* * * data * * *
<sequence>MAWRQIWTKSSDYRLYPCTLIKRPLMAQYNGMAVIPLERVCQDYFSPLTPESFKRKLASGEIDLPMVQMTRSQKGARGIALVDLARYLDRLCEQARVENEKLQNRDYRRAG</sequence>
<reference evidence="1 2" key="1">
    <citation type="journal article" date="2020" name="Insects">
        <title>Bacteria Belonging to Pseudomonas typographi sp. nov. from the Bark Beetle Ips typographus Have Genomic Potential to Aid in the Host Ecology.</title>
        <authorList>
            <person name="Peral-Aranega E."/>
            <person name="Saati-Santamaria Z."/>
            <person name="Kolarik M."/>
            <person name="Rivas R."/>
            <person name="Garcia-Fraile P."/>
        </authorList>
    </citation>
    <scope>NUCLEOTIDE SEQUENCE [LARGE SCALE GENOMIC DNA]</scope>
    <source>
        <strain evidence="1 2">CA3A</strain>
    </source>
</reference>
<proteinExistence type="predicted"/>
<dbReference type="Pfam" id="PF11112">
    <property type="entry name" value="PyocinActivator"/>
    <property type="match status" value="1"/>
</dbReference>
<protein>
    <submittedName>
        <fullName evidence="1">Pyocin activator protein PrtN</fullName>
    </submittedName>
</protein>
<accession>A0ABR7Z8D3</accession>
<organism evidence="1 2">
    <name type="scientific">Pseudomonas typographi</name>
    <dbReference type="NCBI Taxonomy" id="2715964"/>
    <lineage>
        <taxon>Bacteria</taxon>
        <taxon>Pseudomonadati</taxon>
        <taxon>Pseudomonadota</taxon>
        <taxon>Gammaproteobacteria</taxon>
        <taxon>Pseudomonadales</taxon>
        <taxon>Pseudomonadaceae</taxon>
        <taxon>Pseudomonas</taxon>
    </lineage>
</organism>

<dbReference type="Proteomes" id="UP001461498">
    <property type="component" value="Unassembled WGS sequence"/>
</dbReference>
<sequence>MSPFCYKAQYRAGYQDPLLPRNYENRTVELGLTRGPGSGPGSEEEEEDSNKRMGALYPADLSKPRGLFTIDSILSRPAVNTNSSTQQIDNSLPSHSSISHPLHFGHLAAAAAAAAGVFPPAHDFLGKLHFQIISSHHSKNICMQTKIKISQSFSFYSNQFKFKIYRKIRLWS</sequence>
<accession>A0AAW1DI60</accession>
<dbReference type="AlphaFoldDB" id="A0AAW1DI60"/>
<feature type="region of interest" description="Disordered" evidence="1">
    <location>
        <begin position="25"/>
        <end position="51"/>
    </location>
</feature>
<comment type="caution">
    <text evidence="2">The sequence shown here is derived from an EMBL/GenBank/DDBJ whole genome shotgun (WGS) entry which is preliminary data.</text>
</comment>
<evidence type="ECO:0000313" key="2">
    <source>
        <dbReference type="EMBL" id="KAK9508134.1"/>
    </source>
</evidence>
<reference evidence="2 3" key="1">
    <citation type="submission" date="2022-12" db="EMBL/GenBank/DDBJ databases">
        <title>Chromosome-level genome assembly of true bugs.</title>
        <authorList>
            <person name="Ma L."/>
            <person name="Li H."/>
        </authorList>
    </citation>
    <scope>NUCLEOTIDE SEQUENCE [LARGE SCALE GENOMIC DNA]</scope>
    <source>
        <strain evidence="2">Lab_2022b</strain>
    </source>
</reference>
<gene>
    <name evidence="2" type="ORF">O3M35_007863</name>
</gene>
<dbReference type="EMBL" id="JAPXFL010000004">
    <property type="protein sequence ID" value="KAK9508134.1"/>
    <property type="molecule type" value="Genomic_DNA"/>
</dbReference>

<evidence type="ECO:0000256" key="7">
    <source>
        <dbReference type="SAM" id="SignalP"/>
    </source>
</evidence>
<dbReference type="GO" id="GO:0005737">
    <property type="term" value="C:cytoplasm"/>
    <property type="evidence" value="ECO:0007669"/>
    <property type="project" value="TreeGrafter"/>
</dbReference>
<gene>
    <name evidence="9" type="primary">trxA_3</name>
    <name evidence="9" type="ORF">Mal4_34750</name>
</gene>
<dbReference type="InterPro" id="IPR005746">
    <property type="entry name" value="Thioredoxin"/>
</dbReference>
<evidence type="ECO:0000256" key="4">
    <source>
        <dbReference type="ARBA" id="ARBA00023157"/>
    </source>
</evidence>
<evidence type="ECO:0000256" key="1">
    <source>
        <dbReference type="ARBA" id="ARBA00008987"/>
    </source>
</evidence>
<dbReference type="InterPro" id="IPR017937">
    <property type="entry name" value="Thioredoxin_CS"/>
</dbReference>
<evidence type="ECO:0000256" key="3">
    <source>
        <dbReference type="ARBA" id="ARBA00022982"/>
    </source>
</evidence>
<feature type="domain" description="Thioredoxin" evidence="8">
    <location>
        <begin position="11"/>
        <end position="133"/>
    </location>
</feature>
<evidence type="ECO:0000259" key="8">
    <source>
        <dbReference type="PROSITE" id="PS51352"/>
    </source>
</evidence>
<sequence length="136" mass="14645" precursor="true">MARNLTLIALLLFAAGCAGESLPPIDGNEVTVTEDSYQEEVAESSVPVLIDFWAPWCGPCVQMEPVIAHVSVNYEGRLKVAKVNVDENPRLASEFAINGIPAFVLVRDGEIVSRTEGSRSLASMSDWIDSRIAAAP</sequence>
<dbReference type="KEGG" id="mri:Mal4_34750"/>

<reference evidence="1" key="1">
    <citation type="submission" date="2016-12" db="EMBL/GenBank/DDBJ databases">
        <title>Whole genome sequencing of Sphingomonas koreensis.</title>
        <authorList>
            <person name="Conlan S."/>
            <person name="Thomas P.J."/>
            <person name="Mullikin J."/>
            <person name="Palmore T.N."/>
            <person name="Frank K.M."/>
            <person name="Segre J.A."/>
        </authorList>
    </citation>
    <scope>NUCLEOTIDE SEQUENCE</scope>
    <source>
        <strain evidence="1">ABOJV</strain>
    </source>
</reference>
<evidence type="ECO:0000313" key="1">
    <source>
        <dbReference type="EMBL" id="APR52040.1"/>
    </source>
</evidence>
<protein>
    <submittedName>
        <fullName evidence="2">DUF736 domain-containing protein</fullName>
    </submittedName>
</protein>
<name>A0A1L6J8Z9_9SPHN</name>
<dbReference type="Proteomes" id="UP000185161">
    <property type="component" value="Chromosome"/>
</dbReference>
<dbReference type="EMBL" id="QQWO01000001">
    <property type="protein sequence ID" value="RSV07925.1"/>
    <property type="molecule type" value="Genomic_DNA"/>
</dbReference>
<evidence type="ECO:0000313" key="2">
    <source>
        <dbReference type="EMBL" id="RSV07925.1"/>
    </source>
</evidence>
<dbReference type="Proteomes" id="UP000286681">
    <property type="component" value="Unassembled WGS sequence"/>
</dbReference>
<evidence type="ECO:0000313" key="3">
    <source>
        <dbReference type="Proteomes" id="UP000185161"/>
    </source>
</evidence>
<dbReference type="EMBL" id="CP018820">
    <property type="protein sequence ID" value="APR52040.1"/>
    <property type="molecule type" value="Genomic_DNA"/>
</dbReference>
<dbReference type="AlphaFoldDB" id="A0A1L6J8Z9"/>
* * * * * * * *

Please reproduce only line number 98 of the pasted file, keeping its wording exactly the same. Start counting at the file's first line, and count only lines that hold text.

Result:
</dbReference>